Cool, then cut into slices and serve with rice. If you have extra, you can freeze it, add it to soup, ramen, or fried rice.
For the filling
500g small potatoes, steamed with skin on
150g sweet potato, steamed
For the Masala
1 small piece ginger, minced
2 garlic clove, minced
1 red onion, finely chopped
2 green chilies, finely chopped
1/2 cup coriander leaves, chopped
For the tempering
1 teaspoon turmeric powder
5-8 curry leaves
2 teaspoon black mustard seeds
1 tablespoon oil or ghee
For the batter
1 1/2 cups gram flour (besan)
1/2 cup rice flour
approx. 2 cups water
1 teaspoon turmeric powder
½ teaspoon chilli powder(optional)
½ teaspoon cumin powder
½ teaspoon coriander powder
Salt and pepper to taste
Peanut oil for frying
Onions, sliced in rings
Peel and mash both sweet potatoes and potatoes with a potato masher. Depending on how you like it - either mash completely or coarsely allowing for some chunks. I like mine slightly chunky.
Add ginger, garlic, onions and green chili paste, coriander leaves, and salt to the potatoes. Mix, preferably with your hands until everything is incorporated.
Put 1 tablespoon oil or ghee in a pan and heat at medium heat. Add mustard seeds. Once they start splutter, add turmeric powder and curry leaves. Carefully pour this tempering over the mashed potatoes and stir in gently.
Using your hands make small balls of mashed potato mixture. Traditionally Vadas are shaped into balls, I flatted them to make them into patties as they fit better into the pita bread.
For the batter
In a large bowl mix together both flours. Add salt, turmeric powder and all the spice powders. Gradually start adding water and keep mixing with a spoon or whisk. Remove the lumps and whisk into a smooth batter. The batter should not be too watery or too thick. If lifted by a spatula, it should flow in a ribbon like consistency, similar to pancake batter.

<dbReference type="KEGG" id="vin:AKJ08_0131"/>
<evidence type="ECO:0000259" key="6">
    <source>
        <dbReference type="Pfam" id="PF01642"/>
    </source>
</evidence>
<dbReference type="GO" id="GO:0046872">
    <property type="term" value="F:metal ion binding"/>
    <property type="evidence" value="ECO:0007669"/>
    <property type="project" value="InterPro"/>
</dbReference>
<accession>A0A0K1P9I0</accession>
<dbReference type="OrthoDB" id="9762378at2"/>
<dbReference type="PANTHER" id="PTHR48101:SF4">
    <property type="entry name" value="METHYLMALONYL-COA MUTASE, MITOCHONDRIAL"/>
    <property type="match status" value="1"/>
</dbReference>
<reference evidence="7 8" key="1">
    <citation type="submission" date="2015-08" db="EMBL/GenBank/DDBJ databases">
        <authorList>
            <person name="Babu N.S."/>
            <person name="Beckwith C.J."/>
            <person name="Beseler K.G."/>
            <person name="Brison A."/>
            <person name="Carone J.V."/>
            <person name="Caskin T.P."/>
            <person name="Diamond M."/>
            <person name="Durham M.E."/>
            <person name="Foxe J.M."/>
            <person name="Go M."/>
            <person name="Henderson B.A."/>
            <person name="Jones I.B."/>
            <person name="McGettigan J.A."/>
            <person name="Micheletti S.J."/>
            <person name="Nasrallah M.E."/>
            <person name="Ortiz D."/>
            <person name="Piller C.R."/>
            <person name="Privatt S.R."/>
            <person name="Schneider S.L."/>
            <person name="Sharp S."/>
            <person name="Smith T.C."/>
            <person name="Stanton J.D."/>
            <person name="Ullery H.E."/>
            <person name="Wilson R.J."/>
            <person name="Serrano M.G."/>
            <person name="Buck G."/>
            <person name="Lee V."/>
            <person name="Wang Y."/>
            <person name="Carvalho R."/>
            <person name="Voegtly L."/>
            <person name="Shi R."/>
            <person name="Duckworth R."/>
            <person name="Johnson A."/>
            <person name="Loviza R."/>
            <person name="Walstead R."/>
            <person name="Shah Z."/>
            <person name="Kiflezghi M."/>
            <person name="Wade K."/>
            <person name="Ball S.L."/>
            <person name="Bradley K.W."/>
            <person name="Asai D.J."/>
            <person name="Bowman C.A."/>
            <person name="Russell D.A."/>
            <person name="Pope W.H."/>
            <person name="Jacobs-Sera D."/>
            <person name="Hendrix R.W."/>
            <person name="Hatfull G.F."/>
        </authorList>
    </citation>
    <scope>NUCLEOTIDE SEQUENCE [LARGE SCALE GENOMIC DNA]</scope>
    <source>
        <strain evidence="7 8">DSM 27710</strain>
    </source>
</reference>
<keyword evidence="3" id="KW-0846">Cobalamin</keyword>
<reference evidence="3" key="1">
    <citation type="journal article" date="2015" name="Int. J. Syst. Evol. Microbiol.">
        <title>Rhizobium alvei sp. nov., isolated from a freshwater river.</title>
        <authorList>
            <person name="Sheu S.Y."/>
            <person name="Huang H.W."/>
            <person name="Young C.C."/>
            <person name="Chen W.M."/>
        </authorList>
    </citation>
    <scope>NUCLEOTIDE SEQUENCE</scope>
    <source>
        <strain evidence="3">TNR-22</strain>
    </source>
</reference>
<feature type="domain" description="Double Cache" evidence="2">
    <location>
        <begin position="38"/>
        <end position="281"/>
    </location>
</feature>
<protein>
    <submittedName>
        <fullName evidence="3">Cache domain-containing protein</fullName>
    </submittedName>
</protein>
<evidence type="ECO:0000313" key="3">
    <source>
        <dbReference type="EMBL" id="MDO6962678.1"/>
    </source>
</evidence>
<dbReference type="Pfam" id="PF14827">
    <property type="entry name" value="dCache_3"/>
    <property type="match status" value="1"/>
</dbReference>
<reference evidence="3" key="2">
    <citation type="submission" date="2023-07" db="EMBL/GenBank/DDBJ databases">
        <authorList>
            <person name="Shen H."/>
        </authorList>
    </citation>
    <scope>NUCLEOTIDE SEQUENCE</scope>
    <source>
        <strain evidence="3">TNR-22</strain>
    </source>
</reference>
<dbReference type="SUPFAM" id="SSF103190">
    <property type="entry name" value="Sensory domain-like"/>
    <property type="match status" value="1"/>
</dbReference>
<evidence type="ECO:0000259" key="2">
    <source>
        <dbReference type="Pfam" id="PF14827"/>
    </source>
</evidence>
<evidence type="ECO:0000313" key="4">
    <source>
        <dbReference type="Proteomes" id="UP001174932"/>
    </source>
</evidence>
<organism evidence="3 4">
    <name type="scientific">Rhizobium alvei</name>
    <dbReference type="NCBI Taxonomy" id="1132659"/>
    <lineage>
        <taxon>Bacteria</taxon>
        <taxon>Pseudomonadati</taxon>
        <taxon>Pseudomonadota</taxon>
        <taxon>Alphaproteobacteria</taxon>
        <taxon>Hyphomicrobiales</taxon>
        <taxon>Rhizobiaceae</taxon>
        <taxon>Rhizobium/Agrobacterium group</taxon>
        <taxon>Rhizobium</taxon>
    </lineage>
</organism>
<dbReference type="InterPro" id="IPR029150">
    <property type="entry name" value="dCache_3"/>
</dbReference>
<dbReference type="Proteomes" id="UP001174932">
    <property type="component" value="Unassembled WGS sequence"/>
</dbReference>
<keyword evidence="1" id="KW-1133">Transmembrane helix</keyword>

Heat some peanut oil in a pan. Drop some batter in the oil to check if the oil is the right temperature. If the batter immediately floats on the surface of the oil, the oil is ready. The oil should not be too hot either, otherwise the vadas turn dark from the outside before they are actually done from the inside.
Now dip each ball in the batter, letting the excess batter drip off. Gently and carefully add the vadas to the hot oil. Do not overcrowd the pan, or the temperature of the oil reduces which will slow down the frying process. In the simlar way, fry all the vadas until golden. Remove on a paper towel and drain.
To assemble the Vada Pitta Pav warm the pita bread in the oven. Once warmed through slice off the tops and cut open. Spread generously with the sun-dried tomato and tamarind chutney, fill with onion rings, sliced tomatoes and rucola. Finally, add the vada. Enjoy warm
Saturday, September 20, 2008
By MARK BITTMAN
Time: 20 minutes
2 teaspoons minced garlic
Salt and freshly ground black pepper
3 teaspoons pimentón
2 tablespoons extra virgin olive oil
2 swordfish or other fish steaks, about 1 1/2 pounds
1/2 cup mayonnaise
Lemon juice to taste.
1. Start a grill or preheat broiler. Mix together all but 1/2 teaspoon garlic, some salt and pepper, half the pimentón and olive oil. Brush one side of fish steaks with this mixture (if you are broiling, brush both sides). Put on grill, sauced side down, and brush other side. Grill or broil, turning once, until done, 5 to 10 minutes.
2. Meanwhile, combine mayonnaise with remaining garlic and pimentón; add a little lemon juice and whisk; taste and adjust seasoning. Serve fish with a dollop of aioli.
Yield: 4 servings.
Friday, September 19, 2008
- makes one 9-inch round cake, about 10 servings -
Adapted from Olives & Oranges by Sara Jenkins and Mindy Fox.
3/4 extra-virgin olive oil, plus extra for the pan
1 1/2 cups unbleached all-purpose flour
1/2 teaspoon baking powder